By Elton Gomes
The first cruise on the transboundary river between Kolkata and Dhaka has been scheduled to begin operations in March next year. Buoyed by successful trial of cargo movement to Bangladesh via the inland waterways protocol route, India is now preparing to exploit the same path for tourism purposes, an official said according to a PTI report.
“There have been secretarial-level meetings India and Bangladesh in October,” said SVK Reddy, a member of the Indian Inland Waterways Authority (IWAI) in Kolkata, on Sunday. Reddy added, “It has been decided that one of the river cruise operators will start operations in Kolkata from March 2019. The cruise will take the Kolkata-Sunderbans route and, via protocol route, reach Bangladesh and travel to the northeast,” the Times of India reported. Protocol routes can be defined as maritime navigation routes – these routes are agreed upon by two countries through bilateral treaties.
According to an earlier report in the Times of India, Abdus Samsah, Bangladesh’s shipping secretary said that private players will be allowed to operate a river cruise between the two countries. It was suggested that the cruise would cover a distance of 1,539 kilometres.
India and Bangladesh also agreed to allow private players to run coastal cruises from Chennai to Bangladesh’s Cox Bazaar.
What has been planned?
IWAI has already signed an agreement with Kolkata-based Heritage Cruise for the India-Bangladesh cruise. Other cruise operators are also excited about Reddy’s announcement.
Another Kolkata-based cruise operator Vivada, which in 2014 organized a cruise to Bangladesh with an exceptional special permit from the governments of India and Bangladesh, informed IWAI that it was interested in the Kolkata-Dhaka route.
Vivada director R. Sushila said the company is currently planning to operate cruises to Bangladesh and the northeast via Bangladesh. She added that the cruise route to Bangladesh passes through Namkhana, the Indian part of the Sunderbans, the part of Bangladesh of the Sunderbans, Barishal, Chandpur, Narayanganj, and Dhaka. For the northeast, the cruise can take the Aricha route from Chandpur. “The cruises can enter the northeast from Bangladesh through Dhubri in Assam,” she said further, the Times of India reported.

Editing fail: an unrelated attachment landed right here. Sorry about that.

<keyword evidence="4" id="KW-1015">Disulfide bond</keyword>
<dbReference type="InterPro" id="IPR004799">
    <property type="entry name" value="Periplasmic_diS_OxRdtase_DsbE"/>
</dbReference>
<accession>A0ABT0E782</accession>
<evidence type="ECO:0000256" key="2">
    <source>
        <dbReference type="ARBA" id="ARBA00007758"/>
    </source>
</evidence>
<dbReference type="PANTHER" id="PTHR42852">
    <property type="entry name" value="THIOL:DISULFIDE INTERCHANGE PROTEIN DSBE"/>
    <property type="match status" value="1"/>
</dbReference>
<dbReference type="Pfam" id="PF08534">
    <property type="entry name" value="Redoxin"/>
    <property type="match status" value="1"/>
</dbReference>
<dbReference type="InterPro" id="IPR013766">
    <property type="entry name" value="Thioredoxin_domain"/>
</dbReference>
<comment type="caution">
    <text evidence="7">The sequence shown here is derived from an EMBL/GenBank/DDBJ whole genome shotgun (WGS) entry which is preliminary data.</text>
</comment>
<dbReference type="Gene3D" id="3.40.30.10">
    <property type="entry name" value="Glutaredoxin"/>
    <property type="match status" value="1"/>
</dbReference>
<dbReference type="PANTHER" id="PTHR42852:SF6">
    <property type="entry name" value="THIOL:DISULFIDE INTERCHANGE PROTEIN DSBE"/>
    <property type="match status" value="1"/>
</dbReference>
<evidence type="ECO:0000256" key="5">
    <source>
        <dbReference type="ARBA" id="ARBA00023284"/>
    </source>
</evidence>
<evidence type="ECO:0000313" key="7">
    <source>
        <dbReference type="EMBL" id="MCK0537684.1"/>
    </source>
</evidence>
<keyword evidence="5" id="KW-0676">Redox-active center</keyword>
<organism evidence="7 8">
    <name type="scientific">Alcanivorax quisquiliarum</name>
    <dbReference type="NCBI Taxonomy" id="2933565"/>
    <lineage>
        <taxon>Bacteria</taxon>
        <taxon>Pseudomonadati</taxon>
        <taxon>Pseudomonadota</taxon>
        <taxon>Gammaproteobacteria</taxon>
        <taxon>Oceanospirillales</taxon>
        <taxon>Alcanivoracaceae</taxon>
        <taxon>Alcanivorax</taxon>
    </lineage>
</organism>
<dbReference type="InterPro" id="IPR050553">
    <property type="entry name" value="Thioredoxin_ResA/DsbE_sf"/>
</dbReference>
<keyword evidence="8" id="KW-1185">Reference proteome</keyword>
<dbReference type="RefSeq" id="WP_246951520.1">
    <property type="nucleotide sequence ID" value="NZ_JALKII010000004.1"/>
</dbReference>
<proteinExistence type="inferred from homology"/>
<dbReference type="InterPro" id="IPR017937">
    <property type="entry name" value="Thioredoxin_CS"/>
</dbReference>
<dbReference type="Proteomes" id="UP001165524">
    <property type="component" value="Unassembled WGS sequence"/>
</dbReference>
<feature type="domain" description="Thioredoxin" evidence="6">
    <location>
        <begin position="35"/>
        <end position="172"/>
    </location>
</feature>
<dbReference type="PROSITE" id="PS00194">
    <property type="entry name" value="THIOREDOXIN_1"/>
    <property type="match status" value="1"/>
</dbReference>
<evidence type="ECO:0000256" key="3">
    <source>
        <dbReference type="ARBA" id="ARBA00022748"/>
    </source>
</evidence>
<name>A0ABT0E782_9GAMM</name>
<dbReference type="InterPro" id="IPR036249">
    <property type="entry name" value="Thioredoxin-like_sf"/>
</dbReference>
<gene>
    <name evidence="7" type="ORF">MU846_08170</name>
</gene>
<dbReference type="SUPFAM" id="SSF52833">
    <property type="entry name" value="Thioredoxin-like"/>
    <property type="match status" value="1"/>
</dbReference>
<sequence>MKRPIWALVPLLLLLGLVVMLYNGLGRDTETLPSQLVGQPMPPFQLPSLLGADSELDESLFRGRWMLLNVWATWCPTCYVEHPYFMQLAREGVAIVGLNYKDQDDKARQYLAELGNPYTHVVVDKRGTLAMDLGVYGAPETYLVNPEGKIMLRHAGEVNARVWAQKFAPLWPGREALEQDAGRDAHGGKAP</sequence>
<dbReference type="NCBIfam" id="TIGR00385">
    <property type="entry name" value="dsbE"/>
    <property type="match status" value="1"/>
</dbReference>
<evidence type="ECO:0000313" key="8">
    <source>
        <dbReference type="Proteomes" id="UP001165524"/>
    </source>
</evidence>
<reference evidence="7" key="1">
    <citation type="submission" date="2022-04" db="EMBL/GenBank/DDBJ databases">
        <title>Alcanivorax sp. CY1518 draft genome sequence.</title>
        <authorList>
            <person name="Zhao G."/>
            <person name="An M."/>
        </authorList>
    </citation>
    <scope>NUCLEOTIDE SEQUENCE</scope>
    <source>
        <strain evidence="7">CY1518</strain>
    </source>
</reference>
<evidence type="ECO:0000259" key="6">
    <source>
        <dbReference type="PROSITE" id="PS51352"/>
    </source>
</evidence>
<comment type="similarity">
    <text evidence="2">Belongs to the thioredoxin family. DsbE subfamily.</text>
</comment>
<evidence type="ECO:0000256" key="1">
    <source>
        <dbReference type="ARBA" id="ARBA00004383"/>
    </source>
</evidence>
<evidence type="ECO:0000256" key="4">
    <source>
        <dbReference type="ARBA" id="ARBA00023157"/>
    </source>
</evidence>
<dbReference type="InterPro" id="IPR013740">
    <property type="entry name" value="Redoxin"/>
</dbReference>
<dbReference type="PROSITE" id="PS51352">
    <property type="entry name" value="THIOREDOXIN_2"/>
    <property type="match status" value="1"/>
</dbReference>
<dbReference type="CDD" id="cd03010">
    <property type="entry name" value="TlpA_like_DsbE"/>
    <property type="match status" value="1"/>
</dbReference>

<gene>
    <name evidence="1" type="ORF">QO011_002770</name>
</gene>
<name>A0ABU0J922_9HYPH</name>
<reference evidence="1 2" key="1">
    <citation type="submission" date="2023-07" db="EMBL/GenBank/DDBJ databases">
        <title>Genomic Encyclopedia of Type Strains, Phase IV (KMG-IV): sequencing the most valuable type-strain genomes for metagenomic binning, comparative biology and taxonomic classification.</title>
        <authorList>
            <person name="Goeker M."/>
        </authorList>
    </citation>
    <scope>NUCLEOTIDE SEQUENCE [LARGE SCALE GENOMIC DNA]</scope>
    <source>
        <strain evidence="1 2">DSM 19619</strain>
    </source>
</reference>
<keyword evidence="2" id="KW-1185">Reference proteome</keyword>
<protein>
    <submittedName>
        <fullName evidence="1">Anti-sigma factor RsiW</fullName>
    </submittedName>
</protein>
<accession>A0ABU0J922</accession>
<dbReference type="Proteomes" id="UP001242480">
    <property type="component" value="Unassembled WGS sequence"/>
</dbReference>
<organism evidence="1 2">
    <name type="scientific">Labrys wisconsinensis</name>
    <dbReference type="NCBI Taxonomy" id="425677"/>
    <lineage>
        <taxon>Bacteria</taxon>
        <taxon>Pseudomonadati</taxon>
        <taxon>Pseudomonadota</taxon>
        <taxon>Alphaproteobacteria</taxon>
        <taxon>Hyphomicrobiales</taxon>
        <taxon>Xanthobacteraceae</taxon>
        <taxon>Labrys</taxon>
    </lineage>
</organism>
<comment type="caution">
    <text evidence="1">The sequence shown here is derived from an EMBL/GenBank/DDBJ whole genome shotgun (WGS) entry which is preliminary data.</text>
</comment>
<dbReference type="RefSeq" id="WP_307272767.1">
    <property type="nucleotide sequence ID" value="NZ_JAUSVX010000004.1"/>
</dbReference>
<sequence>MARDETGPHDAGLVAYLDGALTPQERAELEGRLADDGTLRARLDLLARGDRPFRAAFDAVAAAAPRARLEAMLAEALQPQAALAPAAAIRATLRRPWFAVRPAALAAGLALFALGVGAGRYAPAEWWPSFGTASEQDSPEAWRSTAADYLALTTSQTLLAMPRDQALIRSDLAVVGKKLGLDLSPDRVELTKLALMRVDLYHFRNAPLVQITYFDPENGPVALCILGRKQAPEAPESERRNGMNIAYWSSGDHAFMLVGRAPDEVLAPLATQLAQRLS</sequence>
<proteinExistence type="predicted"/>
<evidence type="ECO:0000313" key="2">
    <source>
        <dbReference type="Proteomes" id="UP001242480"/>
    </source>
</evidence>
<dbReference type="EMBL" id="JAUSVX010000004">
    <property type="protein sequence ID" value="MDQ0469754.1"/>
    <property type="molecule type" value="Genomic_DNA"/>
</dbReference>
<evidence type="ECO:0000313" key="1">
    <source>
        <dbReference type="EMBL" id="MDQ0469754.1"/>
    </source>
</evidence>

Sushila said it generally takes six days to get to Dhaka, considering night scales and programmes. A logistics expert told the Times of India that a six-day cruise to Bangladesh could cost anything between Rs 60,000 and Rs 75,000 per person, while each ship could carry up to 50 tourists.
Project in works for a year
Reports in June stated that the Kolkata-Dhaka cruise had been in the works for at least a year, and it was held back due to delays on the Bangladeshi side to allow passenger movement and to add new ports in the protocol.
“The issue has been on the radar for some time. We hope to remove the roadblocks and create the necessary framework by next year,” an official in Delhi said, BusinessLine reported.
As per the current protocol, goods traffic is allowed from Kolkata to Mongla (which is located on the outer periphery of the Bangladeshi Sunderbans) and Narayangunj in Bangladesh. To optimise river transport and tourism opportunity, India has plans to add more ports and allow passenger cruises.
The proposal was included in the agenda for the secretary-level meeting in April. However, Bangladesh cancelled the meeting at last moment.
“The river connectivity between the two countries offers immense economic opportunities. However, to start the luxury cruise service, we need to iron out many issues starting from customs and immigration clearance procedures to security,” a source said, as per the BusinessLine report.
Security seems to be major concern as the cruise proposes to sail for nearly five days through the mangroves, on both sides of the border – where piracy is also a significant concern. India and Bangladesh will have to work towards creating a protocol so that the safety of passengers is not compromised.
Elton Gomes is a staff writer at Qrius.
Stay updated with all the insights.
Navigate news, 1 email day.
Subscribe to Qrius